HONGKONG -Hong Kong police banned a vigil commemorating the 1989 crackdown by Chinese troops on pro-democracy protesters in and around Beijing’s Tiananmen Square for a second year in a row.
Following are some comments on the anniversary, which is particularly awkward for Beijing this year, as it celebrates 100 years of the Communist Party. Some residents declined to give their full name due to the sensitivity of the matter.
CHOWHANGTUNG, VICE-CHAIRWOMAN OF THEHONGKONGALLIANCE IN SUPPORT OF PATRIOTICDEMOCRATICMOVEMENTS OF CHINA, ORGANISER OF THEANNUALVIGIL, WHOWASARRESTEDEARLY ON FRIDAYFORPROMOTING AN UNAUTHORISEDASSEMBLY
“As long as they haven’t said candles are illegal, we will light a candle.
“It’s a sign of whether we can defend our bottom line of morality … That’s the test.”
U.S. SECRETARY OF STATEANTONYBLINKEN ON TWITTER
“June 4 is the 32nd anniversary of the PRC’s deadly crackdown in Tiananmen Square, killing thousands of protesters simply calling for their rights and freedoms to be respected. Human rights are universal, and all governments must protect and promote them.”
TAIWANPRESIDENTTSAIING-WEN ON FACEBOOK
“I believe for all Taiwanese who are proud of their freedom and democracy, they will never forget about this day and will firmly stick with their faith, unshaken by challenges.
“We will also not forget about the young people who sacrificed themselves on Tiananmen Square on this day 32 years ago, and year after year, friends in Hong Kong who always mourn June 4 with candlelight.”
WANGDAN, ONE OF THESTUDENTLEADERS AT THE 1989 TIANANMENSQUAREPROTESTS, SPEAKING TO CABLE TV
“I really don’t see any hope now. We still don’t have democracy and freedom. For Hong Kong people, they lost what they once had, so it’s even more heartbreaking to see.”
“Most of my Hong Kong friends are either in jail or in exile. There have already been many arrests, we don’t need more unnecessary sacrifices. We all know if we take to the streets now, they will continue to make arrests. I think it’s unnecessary.”
SUNNYCHEUNG, ACTIVIST IN EXILE, IN A TEXTMESSAGE TO REUTERS
“It is a battle against oblivion. For so long, HK has been the only place where can hold vigils to commemorate victims of the 6.4 and that defines HK as the only beacon of liberty and truth under the CCP’s governance.”
“This June 4th, I will also light a cigarette at 8pm. We do not see the hope of democracy and freedom in a leader, a group, or a ceremony, every one of us is the hope of democracy and freedom.”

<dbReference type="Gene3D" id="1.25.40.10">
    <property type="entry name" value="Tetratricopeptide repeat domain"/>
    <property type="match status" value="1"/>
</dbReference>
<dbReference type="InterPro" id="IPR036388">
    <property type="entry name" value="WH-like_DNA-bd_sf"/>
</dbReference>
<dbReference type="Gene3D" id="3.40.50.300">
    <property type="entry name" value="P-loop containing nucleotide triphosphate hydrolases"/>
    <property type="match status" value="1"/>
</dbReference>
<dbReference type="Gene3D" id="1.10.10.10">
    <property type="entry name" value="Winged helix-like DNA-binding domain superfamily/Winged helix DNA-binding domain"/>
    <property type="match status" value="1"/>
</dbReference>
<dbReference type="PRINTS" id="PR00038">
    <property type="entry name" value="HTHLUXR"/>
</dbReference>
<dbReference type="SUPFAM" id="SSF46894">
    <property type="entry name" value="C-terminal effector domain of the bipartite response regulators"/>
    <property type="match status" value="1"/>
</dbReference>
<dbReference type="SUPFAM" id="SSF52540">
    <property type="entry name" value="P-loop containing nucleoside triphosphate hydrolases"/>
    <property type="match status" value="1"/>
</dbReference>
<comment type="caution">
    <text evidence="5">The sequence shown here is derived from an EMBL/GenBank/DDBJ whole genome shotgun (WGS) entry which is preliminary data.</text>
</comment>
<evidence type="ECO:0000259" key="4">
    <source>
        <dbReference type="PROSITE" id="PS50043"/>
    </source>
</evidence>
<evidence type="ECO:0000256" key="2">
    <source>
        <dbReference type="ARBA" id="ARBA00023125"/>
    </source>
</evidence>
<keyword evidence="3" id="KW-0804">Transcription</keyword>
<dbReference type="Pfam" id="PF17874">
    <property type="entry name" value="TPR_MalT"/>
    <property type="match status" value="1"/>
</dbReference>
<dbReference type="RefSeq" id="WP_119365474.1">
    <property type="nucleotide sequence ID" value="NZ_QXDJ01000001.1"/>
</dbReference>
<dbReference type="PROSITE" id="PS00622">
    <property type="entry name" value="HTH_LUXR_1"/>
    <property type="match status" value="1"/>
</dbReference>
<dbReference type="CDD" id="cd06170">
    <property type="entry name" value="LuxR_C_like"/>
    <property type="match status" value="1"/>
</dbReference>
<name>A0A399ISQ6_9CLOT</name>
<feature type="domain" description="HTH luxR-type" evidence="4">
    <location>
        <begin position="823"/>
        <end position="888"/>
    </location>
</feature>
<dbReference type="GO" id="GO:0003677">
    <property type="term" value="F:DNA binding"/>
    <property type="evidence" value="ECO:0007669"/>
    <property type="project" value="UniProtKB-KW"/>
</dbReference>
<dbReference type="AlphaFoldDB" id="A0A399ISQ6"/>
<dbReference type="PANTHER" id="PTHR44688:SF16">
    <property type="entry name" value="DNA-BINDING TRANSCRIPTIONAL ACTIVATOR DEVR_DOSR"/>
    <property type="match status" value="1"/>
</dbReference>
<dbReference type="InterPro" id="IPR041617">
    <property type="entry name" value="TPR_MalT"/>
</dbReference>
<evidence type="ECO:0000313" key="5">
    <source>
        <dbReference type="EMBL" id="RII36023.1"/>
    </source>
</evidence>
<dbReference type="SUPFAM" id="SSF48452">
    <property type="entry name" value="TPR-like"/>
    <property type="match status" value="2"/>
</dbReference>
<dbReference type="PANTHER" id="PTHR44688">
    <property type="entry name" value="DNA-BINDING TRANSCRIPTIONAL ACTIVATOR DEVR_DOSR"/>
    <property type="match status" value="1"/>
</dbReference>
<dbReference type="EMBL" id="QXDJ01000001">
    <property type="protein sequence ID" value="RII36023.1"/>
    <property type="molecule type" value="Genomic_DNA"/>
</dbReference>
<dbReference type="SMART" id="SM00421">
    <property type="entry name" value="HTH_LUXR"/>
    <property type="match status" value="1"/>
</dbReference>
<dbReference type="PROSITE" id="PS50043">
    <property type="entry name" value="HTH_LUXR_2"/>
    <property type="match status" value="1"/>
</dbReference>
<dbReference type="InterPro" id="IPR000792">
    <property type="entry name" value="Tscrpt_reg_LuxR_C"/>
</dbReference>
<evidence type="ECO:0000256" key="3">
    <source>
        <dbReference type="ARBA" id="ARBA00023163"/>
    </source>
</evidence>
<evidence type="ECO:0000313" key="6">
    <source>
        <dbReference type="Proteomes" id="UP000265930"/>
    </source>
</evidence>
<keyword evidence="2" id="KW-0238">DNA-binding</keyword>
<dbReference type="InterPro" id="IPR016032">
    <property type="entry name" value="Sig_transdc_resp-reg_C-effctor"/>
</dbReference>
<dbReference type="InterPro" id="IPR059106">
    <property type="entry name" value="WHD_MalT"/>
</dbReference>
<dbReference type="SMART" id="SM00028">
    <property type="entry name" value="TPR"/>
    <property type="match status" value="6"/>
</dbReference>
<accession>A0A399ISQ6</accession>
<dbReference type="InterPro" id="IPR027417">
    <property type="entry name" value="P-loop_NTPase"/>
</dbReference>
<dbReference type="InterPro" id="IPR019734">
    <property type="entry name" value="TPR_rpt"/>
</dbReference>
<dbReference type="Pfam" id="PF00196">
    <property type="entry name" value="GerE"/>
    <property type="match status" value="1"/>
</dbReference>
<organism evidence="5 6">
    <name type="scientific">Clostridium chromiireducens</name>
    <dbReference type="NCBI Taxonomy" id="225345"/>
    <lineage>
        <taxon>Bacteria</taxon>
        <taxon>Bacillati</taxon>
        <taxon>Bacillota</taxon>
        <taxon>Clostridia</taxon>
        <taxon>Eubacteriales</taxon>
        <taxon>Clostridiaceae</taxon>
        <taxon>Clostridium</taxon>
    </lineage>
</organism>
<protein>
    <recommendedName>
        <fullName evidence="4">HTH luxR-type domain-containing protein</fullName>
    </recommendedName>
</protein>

YAMINIMISHRA, AMNESTYINTERNATIONAL’S ASIA-PACIFICREGIONALDIRECTOR
“Once again, the Hong Kong authorities are using COVID-19 as a pretext to muzzle the rights to freedom of expression and peaceful assembly. People must not be punished for the simple act of lighting a candle in memory of the victims of the Tiananmen crackdown.”
YOUWEIJIE, SPOKESWOMANFORTHETIANANMENMOTHERSGROUP, SPEAKING TO PUBLICBROADCASTERRTHK IN BEIJING
“Banning the rally for reasons other than relating to the epidemic, I think would be against humanity. The Hong Kong government should not intervene.
“We have to see how the government will handle the candlelight vigil in the future.
“I had already expected sooner or later the government would intervene, would stop people from commemorating June 4. Hong Kong now has the power, the strength or it thinks the time has come to stop the vigil, and wants people to forget about it.
“Perhaps the candlelight vigil can’t be held, but I believe in the hearts of Hong Kong people there will always be a candlelight, a righteous candlelight. Even if there’s no rally at Victoria Park, people will be remembering the massacre in their hearts and mourn for the victims.”
HANDONGFANG, 58, TIANANMENPROTESTERANDLABOURACTIVIST, SPEAKING TO REUTERSNEARVICTORIAPARK
“If you are afraid, you would be afraid of it 32 years ago. It’s part of my life now. I am a Beijing Hong Konger. I was in Tiananmen Square 32 years ago. I was jailed before. Hong Kong hasn’t died yet … We need to know that Hong Kong still hasn’t died.
“As long as I am a human, still breathing, how can I forget?”
CHAN, 30, HEALTHWORKER, OUTSIDEVICTORIAPARK
“There will be some people lighting candles, but not many due to the heavy police presence. I will not go as I am afraid of being arrested.”
WONG, 60, RETIREE
Wong has been to more than 20 vigils for June 4 and said he will light a candle in a place other than Victoria Park.
“The ban does not put out the candlelight in my heart.”
WONG, 25, DESIGNER
“The oppression by the Hong Kong government has become more serious. It’s unnecessary to risk it.”
She said she did not plan to mark the event.